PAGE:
Rev. George E. Topshee (1916-1984)

 

Sydney native Reverend George Topshee was an outstanding Xaverian, pastor, social reformer, Extension worker, and director of both the St. F.X. Extension Department and the Coady International Institute. He studied theology at St. Augustine's Seminary, Toronto, and was ordained to the priesthood in 1943 at St. Michael's Cathedral, Toronto.

As an undergraduate at St.F.X., George Topshee won distinction as a versatile athlete and admiration from his professors and fellow students. He was awarded the prestigious Larkin Trophy in 1939. His concern for people and their condition, evident early in his priestly career, gained him the affection of those he served. From 1943 to 1951 he was assistant in the parishes of Pictou, St. Andrews, and at Sacred Heart Church in Sydney. He was then appointed pastor of Thorburn for ten months and later director of the Sydney St.F.X. Extension office in September 1952. He held this position for seventeen years while at the same time acted as pastor of Immacuate Heart of Mary Parish, Mira Road.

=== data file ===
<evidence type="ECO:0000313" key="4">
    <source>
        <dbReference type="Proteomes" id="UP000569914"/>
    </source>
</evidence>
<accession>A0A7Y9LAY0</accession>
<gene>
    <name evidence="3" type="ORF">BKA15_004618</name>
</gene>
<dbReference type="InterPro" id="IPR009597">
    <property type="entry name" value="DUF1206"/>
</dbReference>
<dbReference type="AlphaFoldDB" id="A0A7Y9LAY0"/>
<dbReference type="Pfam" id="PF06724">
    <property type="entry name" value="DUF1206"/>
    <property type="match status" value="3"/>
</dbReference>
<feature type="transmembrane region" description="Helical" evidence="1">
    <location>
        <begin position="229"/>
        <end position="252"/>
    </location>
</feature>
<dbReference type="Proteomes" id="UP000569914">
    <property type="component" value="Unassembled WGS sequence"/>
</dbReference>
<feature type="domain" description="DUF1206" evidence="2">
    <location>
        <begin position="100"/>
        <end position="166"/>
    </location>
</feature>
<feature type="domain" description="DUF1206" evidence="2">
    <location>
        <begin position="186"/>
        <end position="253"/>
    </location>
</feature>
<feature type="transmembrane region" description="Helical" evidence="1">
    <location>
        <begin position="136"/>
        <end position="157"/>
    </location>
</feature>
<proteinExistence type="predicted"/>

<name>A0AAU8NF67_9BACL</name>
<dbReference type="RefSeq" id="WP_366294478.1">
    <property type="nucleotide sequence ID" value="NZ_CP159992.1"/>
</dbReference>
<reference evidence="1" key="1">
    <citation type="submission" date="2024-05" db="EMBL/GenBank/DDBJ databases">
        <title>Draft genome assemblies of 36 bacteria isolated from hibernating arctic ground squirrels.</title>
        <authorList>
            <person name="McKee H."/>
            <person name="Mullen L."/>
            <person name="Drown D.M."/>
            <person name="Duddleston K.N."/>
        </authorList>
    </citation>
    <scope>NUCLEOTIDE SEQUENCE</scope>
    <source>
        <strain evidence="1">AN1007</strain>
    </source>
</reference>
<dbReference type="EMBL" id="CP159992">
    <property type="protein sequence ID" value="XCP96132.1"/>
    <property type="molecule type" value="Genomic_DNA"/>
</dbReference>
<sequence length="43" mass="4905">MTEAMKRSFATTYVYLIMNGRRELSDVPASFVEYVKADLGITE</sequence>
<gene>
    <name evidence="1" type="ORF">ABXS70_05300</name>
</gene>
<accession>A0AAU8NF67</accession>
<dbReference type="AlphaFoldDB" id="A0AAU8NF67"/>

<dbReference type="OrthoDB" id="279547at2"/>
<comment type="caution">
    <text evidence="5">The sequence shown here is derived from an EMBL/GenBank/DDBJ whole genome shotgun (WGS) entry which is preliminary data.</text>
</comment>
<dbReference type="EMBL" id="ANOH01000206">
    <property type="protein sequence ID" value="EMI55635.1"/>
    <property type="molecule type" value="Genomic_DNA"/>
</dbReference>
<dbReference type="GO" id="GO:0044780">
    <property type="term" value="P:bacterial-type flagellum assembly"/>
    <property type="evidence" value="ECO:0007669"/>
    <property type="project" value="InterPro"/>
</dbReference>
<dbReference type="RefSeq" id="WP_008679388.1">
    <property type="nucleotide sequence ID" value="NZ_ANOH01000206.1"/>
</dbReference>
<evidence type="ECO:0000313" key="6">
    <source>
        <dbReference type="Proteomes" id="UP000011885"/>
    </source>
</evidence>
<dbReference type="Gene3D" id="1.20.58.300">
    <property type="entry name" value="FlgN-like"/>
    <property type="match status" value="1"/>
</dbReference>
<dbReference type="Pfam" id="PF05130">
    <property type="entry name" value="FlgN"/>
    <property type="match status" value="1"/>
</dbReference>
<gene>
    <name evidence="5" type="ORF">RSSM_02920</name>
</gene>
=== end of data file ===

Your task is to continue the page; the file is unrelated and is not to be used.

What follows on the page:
He brought natural talents and understanding to the task. As well, he "had been there" and knew the problems of the laborer and wage earner from first-hand experience.  For three years (1933-1936), before entering university, he worked at the Sydney Steel Plant. In 1969, he was named Director of the St.F.X. Extension Department, succeeding the Rt. Rev. Joseph N. MacNeil upon his appointment as bishop of Saint John, NB. Four years later, in 1973, the directorship of the Coady International Institute was added to his responsibilities. He held this position until 1979. He resigned the position of Director of Extension in March 1982 due to health reasons.

In light of the reduced importance of traditional industries such as coal mining and fishing in the 1970's, Topshee believed that the St.F.X. Extension Department should shift its programming to new areas, such as low-cost housing and labour force education and retraining. Thus, he vigorously promoted co-operative housing and labor education, and was instrumental in bringing the bilingual quarterly Atlantic Regional Labor Education Center (ARLEC) to St.F.X. The Topshee Memorial Conference that convened biannually for a number of years at St.F.X. to discuss subjects relating to social reform was named in his honour.